This weekend, once again, Londoners and visitors get the chance to explore some of the capital’s finest buildings during Open House 2017. The annual festival grants access to hundreds of buildings, from the city’s oldest structures to the shiniest new skyscrapers. It’s a bit of a nightmare deciding what to do, so to help you out (and to create our own shortlist) we’ve picked some of the most inspiring and exciting buildings from the Modernist and Brutalist movements: think sexy concrete, social housing and captivating mid-century design. All images courtesy Google Maps
1. World’s End Estate
16 Blantyre Street, World’s End Estate, SW10 0DS
The World’s End Estate is one of the largest monolithic housing estates in London and dominates both the river front and the King’s Road in Kensington and Chelsea. The Metropolitan Borough of Chelsea commissioned the design and construction of the World’s End Estate in 1963, but it wasn’t completed until 1977. Seven high-rise tower blocks of varying heights interlink by nine low-rise walkway blocks, resulting in one single building. As with any modern estate, World’s End has been the subject of much criticism an ridicule, but its location has meant that it has suffered less social inequality than other buildings of its kind. Tours include all of the communal areas, and if you’re lucky, one of the 750 homes.
2. St Boniface’s RC German Church
47 Adler Street, E1 1EE
The original St Boniface German Church on this site was completely destroyed in the Blitz; it took until 1960 for the incumbent building to be consecrated. It is still in use today by Germans young and old when they gather here for Sunday services in their language. The building itself is a classic example of midcentury modern design, with its dramatic tower, timber screen and yellow square tiles.
3. Haggerston School
Weymouth Terrace, Hackney E2 8LS
Haggerston School is another of Ernő Goldfinger’s imposing creations and is the only English secondary school to be designed by the internationally regarded architect. The school is distinctive for the large amount of timber used in the construction and contains some of Goldfinger’s boldest and most handsome public interiors, including hammered concrete and coffered (sunken) ceilings in the entrance and main hall. The school occasionally hosts Modernism markets, but this is a good chance to explore the building properly.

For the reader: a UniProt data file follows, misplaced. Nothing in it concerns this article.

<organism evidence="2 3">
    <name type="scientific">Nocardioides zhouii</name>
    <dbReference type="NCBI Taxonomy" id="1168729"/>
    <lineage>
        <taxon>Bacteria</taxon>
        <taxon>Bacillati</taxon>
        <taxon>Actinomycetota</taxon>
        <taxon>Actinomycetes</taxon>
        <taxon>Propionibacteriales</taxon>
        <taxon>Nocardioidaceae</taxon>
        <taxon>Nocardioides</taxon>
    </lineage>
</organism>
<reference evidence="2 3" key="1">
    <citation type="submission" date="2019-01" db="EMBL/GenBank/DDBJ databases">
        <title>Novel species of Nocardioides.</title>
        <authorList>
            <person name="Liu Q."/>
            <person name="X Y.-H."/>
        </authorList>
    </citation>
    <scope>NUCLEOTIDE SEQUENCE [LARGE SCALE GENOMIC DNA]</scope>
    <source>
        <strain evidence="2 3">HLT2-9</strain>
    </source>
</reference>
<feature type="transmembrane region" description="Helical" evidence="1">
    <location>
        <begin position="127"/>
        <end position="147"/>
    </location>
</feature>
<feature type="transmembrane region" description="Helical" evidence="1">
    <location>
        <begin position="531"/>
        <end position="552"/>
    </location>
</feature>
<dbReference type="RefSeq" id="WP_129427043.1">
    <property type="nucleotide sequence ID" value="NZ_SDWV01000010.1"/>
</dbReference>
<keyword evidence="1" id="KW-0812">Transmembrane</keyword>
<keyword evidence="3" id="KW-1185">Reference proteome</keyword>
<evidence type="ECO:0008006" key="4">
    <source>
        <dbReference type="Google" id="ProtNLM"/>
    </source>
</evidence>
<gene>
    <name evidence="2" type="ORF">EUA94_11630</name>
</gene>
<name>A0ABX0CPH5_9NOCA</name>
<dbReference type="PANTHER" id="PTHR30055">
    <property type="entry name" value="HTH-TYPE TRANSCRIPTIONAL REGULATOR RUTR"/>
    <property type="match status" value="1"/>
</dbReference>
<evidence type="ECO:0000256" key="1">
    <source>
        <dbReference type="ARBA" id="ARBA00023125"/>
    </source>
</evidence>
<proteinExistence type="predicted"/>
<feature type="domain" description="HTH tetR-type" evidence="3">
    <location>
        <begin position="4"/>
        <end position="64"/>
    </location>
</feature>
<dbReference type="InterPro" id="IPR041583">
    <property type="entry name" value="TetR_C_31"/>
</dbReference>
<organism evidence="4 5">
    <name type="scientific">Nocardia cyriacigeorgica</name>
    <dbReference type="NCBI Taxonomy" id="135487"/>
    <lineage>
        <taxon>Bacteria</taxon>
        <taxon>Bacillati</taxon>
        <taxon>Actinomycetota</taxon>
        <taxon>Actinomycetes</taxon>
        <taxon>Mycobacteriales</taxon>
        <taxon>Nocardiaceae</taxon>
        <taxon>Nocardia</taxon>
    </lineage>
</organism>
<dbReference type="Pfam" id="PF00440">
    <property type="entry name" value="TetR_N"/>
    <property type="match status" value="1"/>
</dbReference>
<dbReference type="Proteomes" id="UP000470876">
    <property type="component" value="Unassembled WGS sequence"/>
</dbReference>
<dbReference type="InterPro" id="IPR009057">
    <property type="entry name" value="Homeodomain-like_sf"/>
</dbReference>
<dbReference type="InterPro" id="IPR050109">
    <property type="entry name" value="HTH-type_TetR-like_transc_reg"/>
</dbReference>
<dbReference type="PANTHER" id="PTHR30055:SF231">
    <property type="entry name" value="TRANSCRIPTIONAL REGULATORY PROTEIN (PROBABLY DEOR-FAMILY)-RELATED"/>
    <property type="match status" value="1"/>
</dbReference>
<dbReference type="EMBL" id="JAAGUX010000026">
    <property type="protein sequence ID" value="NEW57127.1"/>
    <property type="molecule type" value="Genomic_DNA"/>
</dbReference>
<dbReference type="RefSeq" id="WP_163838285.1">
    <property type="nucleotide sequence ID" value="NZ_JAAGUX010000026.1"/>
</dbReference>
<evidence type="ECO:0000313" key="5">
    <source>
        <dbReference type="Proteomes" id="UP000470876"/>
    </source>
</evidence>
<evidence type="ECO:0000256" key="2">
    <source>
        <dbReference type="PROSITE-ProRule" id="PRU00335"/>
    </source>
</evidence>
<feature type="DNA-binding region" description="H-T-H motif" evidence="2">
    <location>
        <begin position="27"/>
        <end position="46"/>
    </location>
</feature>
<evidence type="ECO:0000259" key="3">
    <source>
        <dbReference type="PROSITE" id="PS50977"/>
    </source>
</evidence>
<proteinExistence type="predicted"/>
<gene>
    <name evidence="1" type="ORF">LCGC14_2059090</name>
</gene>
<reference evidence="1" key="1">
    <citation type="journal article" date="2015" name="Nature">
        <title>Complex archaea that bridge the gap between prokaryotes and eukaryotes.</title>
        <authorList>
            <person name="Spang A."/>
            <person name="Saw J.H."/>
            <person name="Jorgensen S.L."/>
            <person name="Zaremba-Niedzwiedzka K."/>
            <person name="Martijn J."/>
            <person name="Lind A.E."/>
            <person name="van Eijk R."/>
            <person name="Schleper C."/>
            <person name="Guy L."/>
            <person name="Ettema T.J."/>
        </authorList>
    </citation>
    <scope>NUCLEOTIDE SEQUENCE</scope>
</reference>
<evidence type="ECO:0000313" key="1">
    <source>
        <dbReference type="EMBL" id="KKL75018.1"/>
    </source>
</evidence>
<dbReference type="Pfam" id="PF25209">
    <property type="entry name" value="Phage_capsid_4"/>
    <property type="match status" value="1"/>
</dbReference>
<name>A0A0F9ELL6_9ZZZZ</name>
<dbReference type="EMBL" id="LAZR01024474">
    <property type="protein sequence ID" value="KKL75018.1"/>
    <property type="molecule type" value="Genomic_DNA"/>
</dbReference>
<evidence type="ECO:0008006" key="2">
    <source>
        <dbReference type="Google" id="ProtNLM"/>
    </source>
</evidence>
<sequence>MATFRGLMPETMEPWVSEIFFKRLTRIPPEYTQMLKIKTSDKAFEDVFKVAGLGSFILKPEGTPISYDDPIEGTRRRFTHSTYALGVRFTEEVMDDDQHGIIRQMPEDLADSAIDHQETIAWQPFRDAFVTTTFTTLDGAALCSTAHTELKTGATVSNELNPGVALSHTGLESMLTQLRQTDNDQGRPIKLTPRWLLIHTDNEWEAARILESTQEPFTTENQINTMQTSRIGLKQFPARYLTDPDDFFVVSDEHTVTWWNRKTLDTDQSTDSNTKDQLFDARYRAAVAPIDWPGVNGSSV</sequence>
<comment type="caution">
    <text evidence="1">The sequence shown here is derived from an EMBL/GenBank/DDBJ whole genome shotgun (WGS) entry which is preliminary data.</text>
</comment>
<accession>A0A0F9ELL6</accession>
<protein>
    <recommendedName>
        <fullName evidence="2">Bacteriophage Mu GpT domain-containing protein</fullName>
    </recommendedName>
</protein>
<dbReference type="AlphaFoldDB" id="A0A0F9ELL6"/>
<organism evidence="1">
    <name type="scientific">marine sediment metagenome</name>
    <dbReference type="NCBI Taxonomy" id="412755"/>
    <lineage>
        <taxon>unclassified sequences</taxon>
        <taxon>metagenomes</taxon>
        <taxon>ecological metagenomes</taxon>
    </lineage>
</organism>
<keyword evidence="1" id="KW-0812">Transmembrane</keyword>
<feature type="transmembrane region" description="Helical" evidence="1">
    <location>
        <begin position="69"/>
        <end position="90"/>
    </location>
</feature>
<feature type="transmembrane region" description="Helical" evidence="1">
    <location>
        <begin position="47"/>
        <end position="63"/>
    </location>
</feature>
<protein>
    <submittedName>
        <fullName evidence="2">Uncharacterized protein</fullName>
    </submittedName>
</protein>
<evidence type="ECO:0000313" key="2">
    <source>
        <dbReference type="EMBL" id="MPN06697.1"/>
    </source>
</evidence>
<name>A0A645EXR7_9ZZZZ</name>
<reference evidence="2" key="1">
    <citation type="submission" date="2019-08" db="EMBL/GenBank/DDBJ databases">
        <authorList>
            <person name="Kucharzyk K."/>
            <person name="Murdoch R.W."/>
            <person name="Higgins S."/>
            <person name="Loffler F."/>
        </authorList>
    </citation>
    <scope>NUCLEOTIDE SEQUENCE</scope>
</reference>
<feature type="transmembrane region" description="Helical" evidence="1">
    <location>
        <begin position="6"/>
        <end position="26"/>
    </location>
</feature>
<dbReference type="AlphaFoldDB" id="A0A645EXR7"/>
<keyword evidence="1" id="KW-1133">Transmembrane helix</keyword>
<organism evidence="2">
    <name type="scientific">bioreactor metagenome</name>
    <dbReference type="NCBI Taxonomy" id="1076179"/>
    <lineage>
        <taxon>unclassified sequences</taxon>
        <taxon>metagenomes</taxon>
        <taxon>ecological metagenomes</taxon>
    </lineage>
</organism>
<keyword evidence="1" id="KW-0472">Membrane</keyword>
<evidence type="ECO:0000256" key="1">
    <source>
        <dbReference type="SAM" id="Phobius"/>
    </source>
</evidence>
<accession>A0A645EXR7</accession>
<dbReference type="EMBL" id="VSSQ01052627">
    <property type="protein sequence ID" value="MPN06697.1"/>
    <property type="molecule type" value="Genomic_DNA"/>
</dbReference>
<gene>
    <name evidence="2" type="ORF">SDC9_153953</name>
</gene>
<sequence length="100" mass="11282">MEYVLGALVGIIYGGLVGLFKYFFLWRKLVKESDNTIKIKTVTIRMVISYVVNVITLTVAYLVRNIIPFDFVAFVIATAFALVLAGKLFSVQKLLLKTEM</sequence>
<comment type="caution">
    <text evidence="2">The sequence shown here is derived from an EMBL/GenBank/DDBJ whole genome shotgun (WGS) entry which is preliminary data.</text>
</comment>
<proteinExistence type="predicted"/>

4. Bevin Court
Cruikshank Street WC1X 9HA
Bevin Court is often described as one of London’s hidden Modernist gems, even though it was designed by radical architecture practice Tecton (famous for Highpoint Towers). Its staircase is a wonderful example of midecentury Modernism.
5. 8 Stoneleigh Terrace
8 Stoneleigh Terrace, N19 5TY
Stoneleigh Terrace was built by Peter Tábori of Camden Architect’s Department. Tábori studied with Erno Goldfinger and cut his teeth with Denys Lasdun, so it’s pretty obvious what you’re going to get here. This striking housing development echoes the design principles of the Alexandra Road Estate and the Brunswick Centre.
6. Cranbrook Estate
Mace Street E2 0QT
When World War II bombs destroyed East London, many of Bethnal Green’s Victorian terraces were flattened. The Cranbrook Estate was one of many to replace lost homes. Designed by Modernist master Berthold Lubetkin (famous for the iconic London Zoo Penguin Pool), this particular estate combines Modernist architecture with Constructivist flair.
7. The Trellick Tower
Golborne Road, Kensington W10 5UU
Hungarian-born architect Ernö Goldfinger left two major legacies in London – the infamous Trellick and Balfron Towers. Often found in ‘London’s Ugliest Buildings’ lists, these two high-rise structures are Grade II listed and we love them. The Brutalist icon opens its doors this weekend and offers a rare chance to tour the Trellick and learn more about Goldfinger’s unique approach to mid-century housing.
8. Alexandra Road Estate
Langtry Walk/Rowley Way NW8 0SW
Also this weekend is a rare chance to see Neave Brown’s Brutalist behemoth – the Alexandra Road Estate. Made (more) famous in recent years by the film Kingsman: The Secret Service, lead character Eggsy lived here with his mum. This weekend, the 500 apartment block made from the sexiest unpainted concrete will open several of its flats, in different styles, as well as the original tenant’s hall.
9. St Paul’s, Bow Common
Burdett Rd, Tower Hamlets E3 4AR
Desrcibed as “the most significant church built in Great Britain post-Word War II”, St Paul’s Bow Common, by architects Robert Maguire and Keith Murray, is a brutalist masterpiece and a blueprint for places of worship built afterwards. In 2013 the building was awarded the National Churches Trust Diamond Jubilee Award for best Modern Church built in the UK since 1953; its concrete structure and 800 foot square mosaic is unique and a delight for all architecture fans, whatever your religious beliefs.